Have you been looking for Kentucky Fried Chicken Coleslaw Recipe?
Why would you be looking for Kentucky Fried Chicken Coleslaw Recipe? I bet I know....
Have you ever visited a restaurant and come away from it asking: "just how do they make those
dishes?" You have probably sat there trying to find out just what has gone into the dish, what sort of ingredients
they're using.. Maybe you have even tried to ask the waiter or the chef for the recipe it
was so good! Chances are they didn't give you the recipe, and probably for good reason, if
they did give it out to every person who asked for it, they could soon be out of business.
So you love a certain meal so much, you try to make it at home. Maybe you had some success, but I bet yours didn't turn out at all like the original. The solution to this dilemma is to use what are called copycat
restaurant recipes. They are specially researched and reverse engineered dishes like
Kentucky Fried Chicken Coleslaw Recipe that have been tried and tested many times and hence can be successfully used to
recreate your favorite restaurant dishes.
Another great thing about cooking restaurant copycat recipes at home, is that you will save big money.
How many of us enjoy eating out especially on the weekends? I for one personally love eating out with my family. This is the time I get to relax without the hassle of cooking and doing the dishes. I mean who wants to be cooking on weekends especially with so many of us working rest of the week. And when I find some time off, which happens to be on the weekends, I just want to chill out.
Here are a couple of Free recipes from Recipe Robot for you to copy and
|Chili's Chicken Mushroom Soup
1/4 cup (1/2 stick) margarine
1/4 cup diced yellow onion, cut into 1/4-inch pieces
1/4 cup diced carrots, cut into 1/4-inch pieces
1/4 cup diced celery, cut into 1/4-inch pieces
3 cups sliced mushrooms (about one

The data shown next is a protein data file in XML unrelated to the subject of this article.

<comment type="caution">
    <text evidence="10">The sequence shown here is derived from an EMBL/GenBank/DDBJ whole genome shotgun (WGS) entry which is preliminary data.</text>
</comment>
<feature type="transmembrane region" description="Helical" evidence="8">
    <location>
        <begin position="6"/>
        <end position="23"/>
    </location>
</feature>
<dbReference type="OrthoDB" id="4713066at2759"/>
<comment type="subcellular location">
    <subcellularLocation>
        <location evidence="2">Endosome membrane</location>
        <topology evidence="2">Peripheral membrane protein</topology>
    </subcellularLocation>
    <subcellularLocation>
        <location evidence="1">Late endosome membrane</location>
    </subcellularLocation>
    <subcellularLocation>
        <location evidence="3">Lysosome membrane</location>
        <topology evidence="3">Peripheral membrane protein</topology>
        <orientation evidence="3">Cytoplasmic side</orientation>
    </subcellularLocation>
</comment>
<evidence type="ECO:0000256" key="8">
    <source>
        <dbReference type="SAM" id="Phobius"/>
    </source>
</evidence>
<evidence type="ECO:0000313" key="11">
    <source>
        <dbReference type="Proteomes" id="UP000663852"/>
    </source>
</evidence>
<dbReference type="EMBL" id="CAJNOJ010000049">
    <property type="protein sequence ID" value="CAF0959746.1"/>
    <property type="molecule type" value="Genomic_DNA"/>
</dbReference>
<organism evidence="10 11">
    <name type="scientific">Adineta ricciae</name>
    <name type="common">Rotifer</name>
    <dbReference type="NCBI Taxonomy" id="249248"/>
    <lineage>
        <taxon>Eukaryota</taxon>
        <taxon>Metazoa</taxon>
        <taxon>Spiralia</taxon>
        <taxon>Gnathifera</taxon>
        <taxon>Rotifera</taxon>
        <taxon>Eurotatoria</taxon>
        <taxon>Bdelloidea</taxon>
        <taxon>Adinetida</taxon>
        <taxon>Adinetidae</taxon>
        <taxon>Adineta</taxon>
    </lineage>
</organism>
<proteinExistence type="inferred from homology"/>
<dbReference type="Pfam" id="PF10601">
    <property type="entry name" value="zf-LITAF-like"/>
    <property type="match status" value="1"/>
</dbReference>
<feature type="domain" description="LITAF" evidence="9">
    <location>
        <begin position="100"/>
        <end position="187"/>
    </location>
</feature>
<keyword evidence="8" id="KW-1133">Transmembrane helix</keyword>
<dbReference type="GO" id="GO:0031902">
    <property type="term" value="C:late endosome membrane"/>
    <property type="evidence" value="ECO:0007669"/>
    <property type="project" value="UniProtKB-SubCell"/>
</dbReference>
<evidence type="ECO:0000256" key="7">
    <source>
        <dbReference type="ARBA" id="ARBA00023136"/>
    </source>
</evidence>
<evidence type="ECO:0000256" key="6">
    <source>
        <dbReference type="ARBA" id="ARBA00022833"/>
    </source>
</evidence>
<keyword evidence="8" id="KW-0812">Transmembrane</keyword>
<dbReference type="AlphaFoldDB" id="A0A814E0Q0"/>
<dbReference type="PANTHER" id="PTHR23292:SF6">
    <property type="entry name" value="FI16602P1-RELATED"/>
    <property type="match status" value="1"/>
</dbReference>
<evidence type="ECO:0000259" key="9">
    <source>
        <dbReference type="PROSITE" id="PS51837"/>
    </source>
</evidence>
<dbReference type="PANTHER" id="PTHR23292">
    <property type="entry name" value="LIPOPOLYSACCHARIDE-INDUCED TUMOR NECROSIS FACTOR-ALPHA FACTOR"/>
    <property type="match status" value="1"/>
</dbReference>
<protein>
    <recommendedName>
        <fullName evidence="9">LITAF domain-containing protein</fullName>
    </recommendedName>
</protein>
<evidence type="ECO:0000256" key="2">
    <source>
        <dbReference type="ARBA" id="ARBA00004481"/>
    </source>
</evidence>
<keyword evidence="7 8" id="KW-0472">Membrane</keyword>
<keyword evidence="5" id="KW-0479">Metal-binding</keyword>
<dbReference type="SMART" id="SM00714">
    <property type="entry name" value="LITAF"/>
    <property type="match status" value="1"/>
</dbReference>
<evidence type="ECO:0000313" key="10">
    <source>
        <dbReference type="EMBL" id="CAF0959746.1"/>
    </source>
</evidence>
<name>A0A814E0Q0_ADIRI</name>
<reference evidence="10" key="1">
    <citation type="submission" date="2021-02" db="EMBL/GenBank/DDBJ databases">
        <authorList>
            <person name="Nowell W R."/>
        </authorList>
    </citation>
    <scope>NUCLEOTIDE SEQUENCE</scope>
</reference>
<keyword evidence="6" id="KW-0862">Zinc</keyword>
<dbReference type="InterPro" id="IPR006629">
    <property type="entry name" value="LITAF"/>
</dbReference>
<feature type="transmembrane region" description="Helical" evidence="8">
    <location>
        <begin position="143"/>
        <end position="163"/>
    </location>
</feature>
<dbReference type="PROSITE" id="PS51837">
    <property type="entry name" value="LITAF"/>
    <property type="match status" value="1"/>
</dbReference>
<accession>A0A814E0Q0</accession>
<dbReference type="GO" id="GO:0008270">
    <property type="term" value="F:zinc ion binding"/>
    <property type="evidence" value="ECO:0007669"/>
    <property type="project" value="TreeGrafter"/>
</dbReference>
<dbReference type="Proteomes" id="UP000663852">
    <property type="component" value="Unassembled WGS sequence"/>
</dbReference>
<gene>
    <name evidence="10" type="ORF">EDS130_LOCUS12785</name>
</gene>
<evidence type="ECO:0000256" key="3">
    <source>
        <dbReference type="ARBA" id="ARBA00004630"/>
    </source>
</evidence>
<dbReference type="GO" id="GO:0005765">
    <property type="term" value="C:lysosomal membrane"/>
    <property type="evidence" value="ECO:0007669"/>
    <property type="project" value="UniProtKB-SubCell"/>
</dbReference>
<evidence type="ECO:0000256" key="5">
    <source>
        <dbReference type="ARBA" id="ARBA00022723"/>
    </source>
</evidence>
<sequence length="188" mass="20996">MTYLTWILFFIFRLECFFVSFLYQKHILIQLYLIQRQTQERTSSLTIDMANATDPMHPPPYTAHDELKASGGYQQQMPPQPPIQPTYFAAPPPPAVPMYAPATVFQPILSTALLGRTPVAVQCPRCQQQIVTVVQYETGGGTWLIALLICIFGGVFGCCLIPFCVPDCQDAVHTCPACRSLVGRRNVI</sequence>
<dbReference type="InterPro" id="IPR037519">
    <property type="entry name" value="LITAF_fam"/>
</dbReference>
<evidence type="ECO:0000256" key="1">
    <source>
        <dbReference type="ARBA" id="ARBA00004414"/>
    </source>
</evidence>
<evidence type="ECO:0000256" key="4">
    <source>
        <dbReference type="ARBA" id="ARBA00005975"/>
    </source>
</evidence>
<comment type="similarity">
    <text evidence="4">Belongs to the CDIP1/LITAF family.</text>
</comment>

8 ounce package), cut into 1/8-inch slices
1/2 cup all-purpose flour
5 1/2 cups chicken broth
Pinch of dried tarragon
1/4 teaspoon dried thyme
1/2 teaspoon white pepper
1 teaspoon black pepper
1/2 teaspoon hot pepper sauce
1 tablespoon chopped fresh parsley
3 cups half-and-half
1 1/2 teaspoons lemon juice
3/4 pound diced cooked chicken
Melt margarine in large heavy pot. Add vegetables and sauté until tender over medium-low
Slowly sift flour over vegetables and let cook briefly, stirring regularly. Do not let
Slowly add chicken broth to vegetable-flour mixture, stirring constantly. Add herbs,
and parsley and stir well. Simmer 10 minutes.
Stir in half-and-half, lemon juice and chicken. Bring to simmer and cook 10 minutes. Serve
8 carrots, cut into chunks
4 stalks celery, cut into chunks
6 tomatoes, cut into chunks
1 bunch fresh spinach
handful of parsley
1/2 a white onion
1 fresh, raw beet, cut into chunks
1 or 2 cloves fresh garlic
Run all ingredients through your juicer. Stir, chill, stir and serve.
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Cooking - Kitchen - Recipe Tips...
* If lettuce starts turning a little brown (but not
slimy) it may
not be suitable for salads, but it is for sauteing. Sauteed
salad greens like lettuce, radicchio, and endive make an
but tasty side dish. Saute lettuces just as you would
Cook them quickly in a little olive oil, minced garlic, and
They taste great, and you cant tell that the greens were
a little brown.
Cooking a Turkey:
* If you hate the memory of dry turkey from the old days,
fresh-killed (meaning, never frozen) turkey. They truly are
tenderer, and tastier than frozen birds.
* Turkeys range in weight from the 6- to 8-pound
category to as
large as 26 pounds. Very small and super-big are not
Small ones get blotchy. Big ones present food safety
because their mass resists total heat penetration. Best to
with a basic 12- to 16-pound turkey.
* Trussing: The point of tying string around a turkey is
the bird into a round -- no protrusions, no wings sticking
This prevents burning of exposed areas. Twist the wing
will burn first, under themselves, using some force. Now
run a strand
of string under the turkey's girth and up each side,
wing tips under the string. Continue the string over to the
catching them and the fatty tail flap (Pope's Nose), and
* Turkey lifter: This major help comes in two styles.
an L-shaped metal prong. The prong goes right up the
while a handle remains in your hand. All you do it lift. If
stuffed the turkey, get the type that looks like snow
under the bird, and acts like a sling. Either device ends
hands, greasy potholders and lost drumsticks.
* Instant-read thermometer: This is your most important
this, you don't need a roasting chart or a clock. Read the
the dial. There will be no question about the internal
of your meat. If you don't have one, get one!